Just Read: Evidence from randomised controlled trials did not support the introduction of dietary fat guidelines in 1977 and 1983: a systematic review and meta-analysis

This paper is the first in a series of four, looking at four questions, by lead author Zoë Harcombe, PhD (@ZoeHarcombe), whose work I have been following on social media and via postings on this blog – all of it interesting to me.

  • The first review examined RCT evidence available to the dietary guideline committees in 1977 and 1983.
  • The second review examined epidemiological evidence available to the dietary guideline committees.
  • The third review examined RCT evidence available today, to see if extant dietary guidelines have been proven in retrospect.
  • The fourth review examined epidemiological evidence available today, to see if extant dietary guidelines have been proven in retrospect.

The recommendations we’re talking about are these, adopted by the United States in 1977 and the UK in 1983:

The dietary recommendations in both cases focused on reducing dietary fat intake; specifically to (1) reduce overall fat consumption to 30% of total energy intake and (2) reduce saturated fat consumption to 10% of total energy intake.

What’s the evidence?

There wasn’t convincing evidence available regarding fat intake reduction when the guidelines were introduced.

From the literature available, it is clear that at the time dietary advice was introduced, 2467 men had been observed in RCTs. No women had been studied; no primary prevention study had been undertaken; no RCT had tested the dietary fat recommendations; no RCT concluded that dietary guidelines should be introduced.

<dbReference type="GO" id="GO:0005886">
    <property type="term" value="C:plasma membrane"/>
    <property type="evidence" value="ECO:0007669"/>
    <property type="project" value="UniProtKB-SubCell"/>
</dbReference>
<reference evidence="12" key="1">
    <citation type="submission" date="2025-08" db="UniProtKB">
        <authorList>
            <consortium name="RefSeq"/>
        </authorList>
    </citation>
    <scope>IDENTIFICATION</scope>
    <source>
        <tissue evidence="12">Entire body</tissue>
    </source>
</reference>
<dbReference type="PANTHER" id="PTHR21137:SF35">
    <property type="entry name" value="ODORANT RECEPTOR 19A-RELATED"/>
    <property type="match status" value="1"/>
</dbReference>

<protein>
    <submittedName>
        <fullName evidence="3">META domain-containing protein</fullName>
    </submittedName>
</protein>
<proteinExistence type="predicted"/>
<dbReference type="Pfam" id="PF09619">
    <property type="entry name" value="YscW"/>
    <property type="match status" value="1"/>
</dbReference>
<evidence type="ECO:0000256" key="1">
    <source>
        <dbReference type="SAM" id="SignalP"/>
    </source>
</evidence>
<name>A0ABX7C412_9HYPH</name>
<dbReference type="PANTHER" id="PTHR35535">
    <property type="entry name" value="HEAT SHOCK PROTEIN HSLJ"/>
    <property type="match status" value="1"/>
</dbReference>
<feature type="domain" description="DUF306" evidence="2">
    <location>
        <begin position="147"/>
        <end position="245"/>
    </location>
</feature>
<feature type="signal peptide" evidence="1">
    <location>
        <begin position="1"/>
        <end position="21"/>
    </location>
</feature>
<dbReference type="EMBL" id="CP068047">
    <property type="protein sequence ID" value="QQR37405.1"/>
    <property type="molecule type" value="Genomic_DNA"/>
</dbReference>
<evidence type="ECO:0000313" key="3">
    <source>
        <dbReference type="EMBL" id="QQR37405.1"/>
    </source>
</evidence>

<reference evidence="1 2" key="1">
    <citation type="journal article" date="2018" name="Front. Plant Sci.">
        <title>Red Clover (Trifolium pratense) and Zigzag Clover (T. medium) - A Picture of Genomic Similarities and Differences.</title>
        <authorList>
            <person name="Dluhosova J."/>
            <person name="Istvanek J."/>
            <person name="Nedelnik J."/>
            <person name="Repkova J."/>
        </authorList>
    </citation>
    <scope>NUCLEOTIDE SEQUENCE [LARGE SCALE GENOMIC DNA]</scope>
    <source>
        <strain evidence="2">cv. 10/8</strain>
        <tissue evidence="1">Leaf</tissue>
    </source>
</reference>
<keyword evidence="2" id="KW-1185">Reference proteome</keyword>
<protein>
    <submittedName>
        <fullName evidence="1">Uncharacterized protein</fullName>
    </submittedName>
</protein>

An exchange between Dr Robert Olson of St Louis University and Senator George McGovern, chair of the Dietary Committee, was recorded in July 1977. Olson said “I pleaded in my report and will plead again orally here for more research on the problem before we make announce- ments to the American public.” McGovern replied “Senators don’t have the luxury that the research scientist does of waiting until every last shred of evidence is in”.

And the only way to interpret this literature is to use the responses and social media

Unlike almost any other topic in medicine/health I have encountered, it is clear that it’s not enough to read the journal article – you have to read the responses to the journal article, the declared interest statements, and then go to social media to critically analyze the analysis.

For this paper, the responses are here. The amended competing interest statement is here – the study wasn’t funded by private, charitable, or government institutions.

The responses to the paper inquire about evidence that was available after the guidelines were introduced, which is covered in papers 2,3,4 that I’m reviewing.

Regardless, it’s worth noting that the responses do not dispute that there wasn’t convincing evidence available when nutritional guidelines for 220 million Americans and 56 million UK citizens were created.

And as I have stated previously, I am very happy that the people doing work in this area are engaged in social media where they are accessible and can answer questions. Again, like almost any other topic in medicine/health, I haven’t seen this level of engagement and it’s a great exemplar for all things health. (see: Just Read: Does Hyperinsulinemia cause obesity, and academic discourse on Twitter (finally))


Ted Eytan, MD